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The Human Right to Water
Transcript of The Human Right to Water
2. How much water is necessary to satisfy this human right for basic water needs?
3. Does a State have the right to receive water from another State in order to meet their minimum basic needs?
4. Is there value in explicitly acknowledging water as a human right?
5. Is achieving an adequate level of sanitation as important as access to clean drinking water? Universal access to basic water services is not being met!
"Access to a basic water requirement is a fundamental human right implicity and explicitly supported by international law, declarations, and State practice."
Water availability is not the problem!
The overall economic and social benefits of meeting basic water needs far outweigh the cost of providing these basic needs. Water is essential for all life - thus is a human right!
Value of explicitly acknowledging water as a human right?...
Water availability is not the main issue... but what is?
The overall economic and social benefits of meeting basic water needs far outweigh the cost of providing these basic needs. More analysis, more proof!
What about access to adequate sanitation services? The Human Right to Water Gleick believes:
1. Encourage a renewal of efforts and promote international discussion.
2. Concretize the human right to water as a priority - obtain obligations and responsibilities.
3. Maintain attention on the issue.
4. Raise awareness on need to address international watershed disputes and water conflicts over shared water.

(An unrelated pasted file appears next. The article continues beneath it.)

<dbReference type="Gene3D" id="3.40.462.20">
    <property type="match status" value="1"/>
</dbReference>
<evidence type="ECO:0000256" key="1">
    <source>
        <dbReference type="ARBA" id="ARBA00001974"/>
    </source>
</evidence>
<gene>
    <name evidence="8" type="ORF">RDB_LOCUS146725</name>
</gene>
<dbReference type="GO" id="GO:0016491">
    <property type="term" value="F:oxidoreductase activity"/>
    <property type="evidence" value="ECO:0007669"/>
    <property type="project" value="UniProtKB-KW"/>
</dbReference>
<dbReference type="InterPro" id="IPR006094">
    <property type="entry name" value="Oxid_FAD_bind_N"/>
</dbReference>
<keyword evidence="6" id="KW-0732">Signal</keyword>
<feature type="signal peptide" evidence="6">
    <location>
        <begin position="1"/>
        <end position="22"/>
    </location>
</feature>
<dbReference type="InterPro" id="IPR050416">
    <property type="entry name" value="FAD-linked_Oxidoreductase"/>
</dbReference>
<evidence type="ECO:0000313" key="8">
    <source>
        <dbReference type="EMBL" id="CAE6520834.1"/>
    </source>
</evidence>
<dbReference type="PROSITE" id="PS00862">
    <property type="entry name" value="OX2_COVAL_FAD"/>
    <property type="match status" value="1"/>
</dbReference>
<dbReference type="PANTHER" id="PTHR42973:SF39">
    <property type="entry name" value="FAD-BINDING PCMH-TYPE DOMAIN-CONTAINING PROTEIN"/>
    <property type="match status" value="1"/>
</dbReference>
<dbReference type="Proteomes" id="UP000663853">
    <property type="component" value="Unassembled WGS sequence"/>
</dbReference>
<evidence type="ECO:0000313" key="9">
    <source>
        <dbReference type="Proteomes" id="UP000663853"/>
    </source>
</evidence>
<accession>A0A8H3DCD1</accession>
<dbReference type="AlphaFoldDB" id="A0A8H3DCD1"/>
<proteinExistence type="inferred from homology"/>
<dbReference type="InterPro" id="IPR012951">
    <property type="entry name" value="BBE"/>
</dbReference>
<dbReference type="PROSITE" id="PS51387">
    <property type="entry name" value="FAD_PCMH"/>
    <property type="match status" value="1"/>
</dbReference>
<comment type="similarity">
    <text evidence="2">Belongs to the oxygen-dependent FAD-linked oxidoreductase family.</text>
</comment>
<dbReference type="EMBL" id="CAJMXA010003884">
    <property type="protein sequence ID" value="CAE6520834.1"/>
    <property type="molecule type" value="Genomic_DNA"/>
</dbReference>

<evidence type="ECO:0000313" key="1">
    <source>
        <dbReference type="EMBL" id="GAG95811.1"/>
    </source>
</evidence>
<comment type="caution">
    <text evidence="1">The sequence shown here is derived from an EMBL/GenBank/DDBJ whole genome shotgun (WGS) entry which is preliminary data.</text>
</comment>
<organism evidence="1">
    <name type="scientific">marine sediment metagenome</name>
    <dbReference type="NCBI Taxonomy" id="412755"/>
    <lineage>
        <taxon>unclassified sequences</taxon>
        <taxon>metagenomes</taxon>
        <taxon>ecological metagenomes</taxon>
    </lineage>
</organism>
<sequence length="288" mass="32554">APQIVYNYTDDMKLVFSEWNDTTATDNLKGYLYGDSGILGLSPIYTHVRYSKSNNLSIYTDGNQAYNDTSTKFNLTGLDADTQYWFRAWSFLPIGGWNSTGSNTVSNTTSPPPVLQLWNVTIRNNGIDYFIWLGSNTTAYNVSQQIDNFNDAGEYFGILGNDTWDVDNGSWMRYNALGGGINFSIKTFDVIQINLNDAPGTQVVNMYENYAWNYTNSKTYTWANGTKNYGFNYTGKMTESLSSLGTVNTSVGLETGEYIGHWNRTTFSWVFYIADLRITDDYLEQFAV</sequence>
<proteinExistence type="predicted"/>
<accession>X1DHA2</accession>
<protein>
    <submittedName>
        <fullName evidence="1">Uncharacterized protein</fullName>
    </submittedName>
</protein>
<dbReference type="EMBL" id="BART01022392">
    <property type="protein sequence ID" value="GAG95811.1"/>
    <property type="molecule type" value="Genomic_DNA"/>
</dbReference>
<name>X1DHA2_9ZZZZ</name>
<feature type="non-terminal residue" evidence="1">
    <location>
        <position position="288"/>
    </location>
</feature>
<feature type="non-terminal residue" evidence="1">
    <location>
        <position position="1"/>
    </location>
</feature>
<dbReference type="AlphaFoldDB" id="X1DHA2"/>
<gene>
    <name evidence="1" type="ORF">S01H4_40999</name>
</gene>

5. Set priorities for water policy; this should take precedence over other water management and investment decisions. Gleick recommends (each person each day):
5 L for drinking
20 L for sanitation and hygiene
15 L for bathing
10 L for cooking per day
= 50 L per person per day
**Does not include water needed for agriculture and food growth - these do not necessarily rely on a local provision of water (food can be produced elsewhere and imported).
Gleick compiles evidence proving that:
Clean water is precondition to explicitly stated human rights.
Water is fundamental human resource - satisfying any standard of living cannot be achieved without water of sufficient quantity and quality.
State is obliged to provide the institutional, economic, and social environment necessary to fulfill human right requirements.
A country is not allowed to exploit a shared water source if it results in a neighbouring country not meeting its basic water needs.
Local governance and corruption
Poor monitoring and service networks
Lack of community education, investment, or support
Misguided aid and investment
Lack of accountability and ownership of water service infrastructure
Etc. etc. Presented by: Jane Morrison
Date: Sept. 15, 2011